More than 90 per cent of doctors and dentists that have died from Covid-19 are from ethnic minority backgrounds, an analysis has shown.
The Health Service Journal analysis of 106 deaths among healthcare workers found that 63 per cent of people that died were from Black, Asian and minority ethnic (BAME) groups. Those groups make up roughly 21 per cent of the workforce.
Out of the 35 nurses and midwives that have died, 71 per cent were from ethnic minority groups, despite BAME workers accounting for just a fifth of the workforce. Of 27 healthcare support workers that had died, 56 per cent were ethnic minorities. BAME groups account for just 17 per cent of the healthcare support workforce.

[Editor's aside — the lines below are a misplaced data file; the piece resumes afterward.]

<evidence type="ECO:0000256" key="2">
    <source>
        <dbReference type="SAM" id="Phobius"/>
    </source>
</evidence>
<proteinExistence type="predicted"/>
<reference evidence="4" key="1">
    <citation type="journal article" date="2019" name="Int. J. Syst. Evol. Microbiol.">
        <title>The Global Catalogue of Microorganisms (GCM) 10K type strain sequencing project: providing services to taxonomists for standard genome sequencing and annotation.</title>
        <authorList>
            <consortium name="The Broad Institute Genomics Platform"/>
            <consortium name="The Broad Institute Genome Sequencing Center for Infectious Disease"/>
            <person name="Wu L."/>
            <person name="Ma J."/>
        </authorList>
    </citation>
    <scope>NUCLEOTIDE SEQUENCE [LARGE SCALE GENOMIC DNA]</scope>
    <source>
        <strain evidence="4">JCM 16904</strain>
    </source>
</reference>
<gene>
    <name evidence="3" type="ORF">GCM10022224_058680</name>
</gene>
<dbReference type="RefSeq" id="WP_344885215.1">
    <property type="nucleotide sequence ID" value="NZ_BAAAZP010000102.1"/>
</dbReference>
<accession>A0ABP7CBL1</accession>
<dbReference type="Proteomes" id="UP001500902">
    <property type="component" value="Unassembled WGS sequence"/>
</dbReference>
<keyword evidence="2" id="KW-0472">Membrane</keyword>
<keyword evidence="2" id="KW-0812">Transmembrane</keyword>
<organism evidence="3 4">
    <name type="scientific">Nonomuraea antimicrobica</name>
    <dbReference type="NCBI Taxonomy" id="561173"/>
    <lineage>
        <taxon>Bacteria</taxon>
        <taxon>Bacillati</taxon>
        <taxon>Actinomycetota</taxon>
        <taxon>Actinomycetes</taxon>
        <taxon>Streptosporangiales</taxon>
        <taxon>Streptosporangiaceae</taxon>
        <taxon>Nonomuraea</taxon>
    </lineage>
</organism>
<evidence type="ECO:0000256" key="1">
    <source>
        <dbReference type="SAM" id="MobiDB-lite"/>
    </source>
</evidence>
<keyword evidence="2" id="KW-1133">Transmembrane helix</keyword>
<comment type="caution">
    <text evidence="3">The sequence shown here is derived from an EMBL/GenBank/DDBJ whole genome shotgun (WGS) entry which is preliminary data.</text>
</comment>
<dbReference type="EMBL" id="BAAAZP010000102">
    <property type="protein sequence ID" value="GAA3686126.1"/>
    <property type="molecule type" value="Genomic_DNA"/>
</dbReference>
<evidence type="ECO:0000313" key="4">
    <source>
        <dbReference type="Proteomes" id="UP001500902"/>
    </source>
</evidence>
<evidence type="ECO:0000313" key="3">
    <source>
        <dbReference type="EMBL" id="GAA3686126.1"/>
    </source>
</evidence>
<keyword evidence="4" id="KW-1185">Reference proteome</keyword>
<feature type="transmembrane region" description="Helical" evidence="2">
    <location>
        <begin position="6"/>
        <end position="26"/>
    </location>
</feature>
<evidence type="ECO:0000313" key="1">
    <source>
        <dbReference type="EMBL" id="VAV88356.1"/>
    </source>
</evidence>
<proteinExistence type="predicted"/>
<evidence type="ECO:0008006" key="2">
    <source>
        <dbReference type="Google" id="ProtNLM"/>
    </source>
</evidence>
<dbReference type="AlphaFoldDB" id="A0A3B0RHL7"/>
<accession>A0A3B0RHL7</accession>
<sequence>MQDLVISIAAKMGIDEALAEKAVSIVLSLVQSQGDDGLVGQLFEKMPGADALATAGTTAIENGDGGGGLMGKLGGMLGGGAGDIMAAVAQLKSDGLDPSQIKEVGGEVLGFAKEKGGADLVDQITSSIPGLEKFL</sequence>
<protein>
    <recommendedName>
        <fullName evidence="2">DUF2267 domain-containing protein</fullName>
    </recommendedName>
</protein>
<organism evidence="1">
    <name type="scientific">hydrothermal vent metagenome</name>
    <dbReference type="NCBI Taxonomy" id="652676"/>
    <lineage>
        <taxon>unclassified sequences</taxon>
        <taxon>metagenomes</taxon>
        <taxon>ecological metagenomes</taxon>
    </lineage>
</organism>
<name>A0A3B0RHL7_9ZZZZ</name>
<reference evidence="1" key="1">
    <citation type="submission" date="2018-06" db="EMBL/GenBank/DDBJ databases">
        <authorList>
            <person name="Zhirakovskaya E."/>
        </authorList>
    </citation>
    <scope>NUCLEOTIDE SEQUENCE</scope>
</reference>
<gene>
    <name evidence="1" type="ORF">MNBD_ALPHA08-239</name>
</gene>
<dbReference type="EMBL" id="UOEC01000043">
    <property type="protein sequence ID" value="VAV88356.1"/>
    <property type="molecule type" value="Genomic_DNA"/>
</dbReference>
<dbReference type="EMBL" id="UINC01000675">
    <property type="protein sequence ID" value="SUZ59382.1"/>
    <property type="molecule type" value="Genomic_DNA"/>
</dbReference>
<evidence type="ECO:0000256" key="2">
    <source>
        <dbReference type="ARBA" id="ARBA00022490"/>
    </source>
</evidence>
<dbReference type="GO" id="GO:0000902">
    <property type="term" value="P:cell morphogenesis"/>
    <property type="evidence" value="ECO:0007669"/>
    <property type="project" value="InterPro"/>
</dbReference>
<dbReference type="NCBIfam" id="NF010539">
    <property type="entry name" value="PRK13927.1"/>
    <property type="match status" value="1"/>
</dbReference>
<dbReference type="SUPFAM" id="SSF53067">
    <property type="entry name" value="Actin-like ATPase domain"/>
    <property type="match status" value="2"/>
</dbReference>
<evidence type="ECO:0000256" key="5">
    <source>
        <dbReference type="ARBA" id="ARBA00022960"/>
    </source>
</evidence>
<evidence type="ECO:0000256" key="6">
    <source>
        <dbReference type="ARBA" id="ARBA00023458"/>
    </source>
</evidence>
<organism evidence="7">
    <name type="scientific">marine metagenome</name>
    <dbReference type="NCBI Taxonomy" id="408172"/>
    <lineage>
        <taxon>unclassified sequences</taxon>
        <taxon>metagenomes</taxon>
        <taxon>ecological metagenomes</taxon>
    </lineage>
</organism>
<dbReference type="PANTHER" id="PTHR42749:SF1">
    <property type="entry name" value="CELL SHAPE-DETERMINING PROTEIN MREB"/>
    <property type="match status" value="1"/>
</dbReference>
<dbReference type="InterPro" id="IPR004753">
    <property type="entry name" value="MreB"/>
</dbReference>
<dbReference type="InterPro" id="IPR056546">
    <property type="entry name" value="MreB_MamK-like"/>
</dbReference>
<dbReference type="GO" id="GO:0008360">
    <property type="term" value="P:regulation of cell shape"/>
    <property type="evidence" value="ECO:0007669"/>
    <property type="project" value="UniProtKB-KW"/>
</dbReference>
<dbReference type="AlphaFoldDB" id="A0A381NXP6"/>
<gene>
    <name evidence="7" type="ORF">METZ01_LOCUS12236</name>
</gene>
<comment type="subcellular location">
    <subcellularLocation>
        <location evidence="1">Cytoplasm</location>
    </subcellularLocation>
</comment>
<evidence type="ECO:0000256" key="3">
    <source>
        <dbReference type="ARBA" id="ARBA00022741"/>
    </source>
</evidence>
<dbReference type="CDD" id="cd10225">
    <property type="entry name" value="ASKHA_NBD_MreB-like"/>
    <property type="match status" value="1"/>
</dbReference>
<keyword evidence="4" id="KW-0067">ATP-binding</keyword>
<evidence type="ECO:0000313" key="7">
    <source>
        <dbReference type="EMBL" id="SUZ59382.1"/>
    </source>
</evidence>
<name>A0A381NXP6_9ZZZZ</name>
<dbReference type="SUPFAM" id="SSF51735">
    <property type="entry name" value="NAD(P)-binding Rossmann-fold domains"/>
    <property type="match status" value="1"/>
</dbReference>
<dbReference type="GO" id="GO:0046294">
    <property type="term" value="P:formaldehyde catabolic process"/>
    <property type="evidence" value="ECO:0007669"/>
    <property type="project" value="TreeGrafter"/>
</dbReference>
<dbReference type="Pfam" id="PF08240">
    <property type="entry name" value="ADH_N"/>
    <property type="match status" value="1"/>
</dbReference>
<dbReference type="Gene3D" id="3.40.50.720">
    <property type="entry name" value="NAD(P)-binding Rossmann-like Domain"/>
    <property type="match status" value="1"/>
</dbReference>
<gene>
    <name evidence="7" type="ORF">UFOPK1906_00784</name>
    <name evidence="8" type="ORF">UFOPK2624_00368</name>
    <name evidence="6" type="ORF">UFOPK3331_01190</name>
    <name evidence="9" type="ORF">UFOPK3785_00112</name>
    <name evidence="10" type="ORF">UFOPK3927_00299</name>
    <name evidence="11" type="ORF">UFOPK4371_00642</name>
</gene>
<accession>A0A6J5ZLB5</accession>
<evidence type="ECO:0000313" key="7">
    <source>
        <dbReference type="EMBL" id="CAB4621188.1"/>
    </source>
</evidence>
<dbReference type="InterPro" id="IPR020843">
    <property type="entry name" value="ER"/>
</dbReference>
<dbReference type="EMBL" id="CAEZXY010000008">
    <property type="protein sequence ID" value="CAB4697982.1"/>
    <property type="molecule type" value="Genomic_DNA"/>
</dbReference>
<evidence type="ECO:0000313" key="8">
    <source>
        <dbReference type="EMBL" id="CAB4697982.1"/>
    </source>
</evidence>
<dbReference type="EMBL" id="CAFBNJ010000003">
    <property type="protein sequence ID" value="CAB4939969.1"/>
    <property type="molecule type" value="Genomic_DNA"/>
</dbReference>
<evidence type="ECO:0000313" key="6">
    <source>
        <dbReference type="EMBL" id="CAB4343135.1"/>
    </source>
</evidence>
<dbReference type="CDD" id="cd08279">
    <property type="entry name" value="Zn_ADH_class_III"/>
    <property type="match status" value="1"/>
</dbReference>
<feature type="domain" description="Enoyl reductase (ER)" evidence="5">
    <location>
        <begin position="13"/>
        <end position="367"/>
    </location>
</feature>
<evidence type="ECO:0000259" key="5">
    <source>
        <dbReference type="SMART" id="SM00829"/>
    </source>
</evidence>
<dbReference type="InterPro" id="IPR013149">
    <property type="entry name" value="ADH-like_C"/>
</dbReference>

Of the 19 doctors and dentists that had died, 94 per cent were from ethnic minority groups. People from BAME groups make up 44 per cent of that workforce.
The findings also showed that ethnic minority patients accounted for 34 per cent of those admitted to intensive care with Covid-19, but only 17 per cent of the UK population.
A separate analysis by the Guardian published last night showed that ethnic minority groups were dying in disproportionately high numbers compared to white people. The government launched an inquiry into the disproportionate impact of coronavirus on BAME communities last week.